Title: Red River Girl: A Journey Into The Dark Heart of Canada
Author: Joanna Jolly
Genre: True Crime
Publisher: Little Brown Book Group UK
Publication Date: 7th November 2019
A gripping account of the unsolved death of an Indigenous teenager, the detective determined to find her killer and a country’s hidden secrets
On 17 August 2014, the body of fifteen-year old Indigenous runaway Tina Fontaine was found weighted down in the Red River in the Canadian city of Winnipeg.
The loss of Tina was a tragedy for her family and for the Indigenous community. But it also exposed a national scandal: Indigenous women are vastly more likely than other Canadians to be assaulted and killed. Over the past few decades, hundreds had been murdered – or simply gone missing. Many of these cases have never been solved.
Tina’s Fontaine’s death caused an outcry across Canada. The police investigation and trial that followed sparked a widespread debate on the treatment of Indigenous women, while the movement protesting those missing and murdered became an international news story.
In an astonishing feat of investigation, award-winning BBC reporter and documentary maker Joanna Jolly has reconstructed Tina’s life, from her childhood on the Sagkeeng First Nation Reserve to her difficult teenage years.
I remember watching a documentary a few years back about the shocking tragedy of Indigenous women in Canada and being so genuinely surprised that I had heard nothing about it before then. I wanted to read Red River Girl to find out how the situation had progressed and sadly it seems to still be a very distressing reality. Red River Girl is an in-depth look at the life and search for justice for murdered Indigenous teenager Tina Fontaine. The author pulls together all the different aspects involved and does so in an even handed and compassionate manner.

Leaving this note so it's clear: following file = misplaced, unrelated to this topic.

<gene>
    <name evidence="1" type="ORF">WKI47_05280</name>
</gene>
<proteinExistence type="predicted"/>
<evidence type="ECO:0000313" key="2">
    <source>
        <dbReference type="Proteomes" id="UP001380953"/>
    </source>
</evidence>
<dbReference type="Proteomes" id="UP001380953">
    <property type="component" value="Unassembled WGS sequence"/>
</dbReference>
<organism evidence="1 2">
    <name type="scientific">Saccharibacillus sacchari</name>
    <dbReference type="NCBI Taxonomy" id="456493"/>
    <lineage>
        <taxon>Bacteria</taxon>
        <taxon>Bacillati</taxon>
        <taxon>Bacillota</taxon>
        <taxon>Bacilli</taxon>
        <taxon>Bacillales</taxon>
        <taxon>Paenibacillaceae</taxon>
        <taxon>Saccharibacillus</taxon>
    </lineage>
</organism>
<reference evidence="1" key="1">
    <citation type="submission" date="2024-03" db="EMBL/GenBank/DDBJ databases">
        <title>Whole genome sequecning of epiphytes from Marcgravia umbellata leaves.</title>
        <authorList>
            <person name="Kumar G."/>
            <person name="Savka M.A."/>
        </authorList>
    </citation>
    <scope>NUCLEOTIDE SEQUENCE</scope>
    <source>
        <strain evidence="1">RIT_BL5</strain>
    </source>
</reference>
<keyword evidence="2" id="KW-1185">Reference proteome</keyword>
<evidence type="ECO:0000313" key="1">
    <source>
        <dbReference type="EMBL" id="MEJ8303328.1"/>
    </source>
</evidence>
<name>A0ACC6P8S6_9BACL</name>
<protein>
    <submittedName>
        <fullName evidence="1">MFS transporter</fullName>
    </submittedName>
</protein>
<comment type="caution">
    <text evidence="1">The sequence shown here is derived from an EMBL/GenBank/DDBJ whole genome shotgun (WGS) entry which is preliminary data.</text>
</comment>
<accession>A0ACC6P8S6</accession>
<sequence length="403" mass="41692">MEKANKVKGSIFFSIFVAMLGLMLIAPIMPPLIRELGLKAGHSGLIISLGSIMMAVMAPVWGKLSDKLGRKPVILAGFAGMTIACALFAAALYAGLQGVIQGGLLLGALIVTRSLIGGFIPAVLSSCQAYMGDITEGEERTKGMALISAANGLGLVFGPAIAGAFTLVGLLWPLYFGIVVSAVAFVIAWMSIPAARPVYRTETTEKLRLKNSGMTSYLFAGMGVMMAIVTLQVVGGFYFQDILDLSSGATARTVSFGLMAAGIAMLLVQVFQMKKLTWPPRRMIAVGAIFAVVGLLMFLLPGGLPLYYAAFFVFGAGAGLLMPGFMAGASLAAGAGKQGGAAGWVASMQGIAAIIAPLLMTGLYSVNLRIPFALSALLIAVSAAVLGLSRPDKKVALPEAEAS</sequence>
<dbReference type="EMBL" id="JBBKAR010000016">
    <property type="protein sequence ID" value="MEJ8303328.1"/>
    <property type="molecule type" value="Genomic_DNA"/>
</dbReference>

This book is about Tina and the combining factors that led to her life being tragically cut short but it also uses Tina’s story to demonstrate the very real problem Canada is facing. It’s a difficult issue to understand, in large part due to the reputation for fairness and equality that Canada maintains in the eyes of the world. It is jarring to reconcile that forward-thinking attitude with the brutal murders of these Indigenous women but it is vital that we do so because reading this book and specifically the shocking statistics surrounding the subject will make you want something to change very fast. The book doesn’t pretend that there aren’t people who are trying to make a difference within systems like the police. In fact, the lead investigator in Tina’s case has an admirable dogged determination to get Tina the justice she deserves. However as we move through what the author has been able to discover about Tina’s final weeks, there are just too many missed opportunities in which she could have been saved and more needs to be done to ensure this pattern stops.
Red River Girl is a sad but crucial book. It gives the reader an understanding of the difficulties faced by the police and government as well as a fully fledged picture of a girl who deserved better. It dives deeply into the pursuit of suspects without losing sight of the fact that Tina was a very real person which I think is so important in the true crime genre. Highly recommend for anyone interested in true crime and current affairs.
I received this e-arc from Netgalley. My review is my own honest opinion.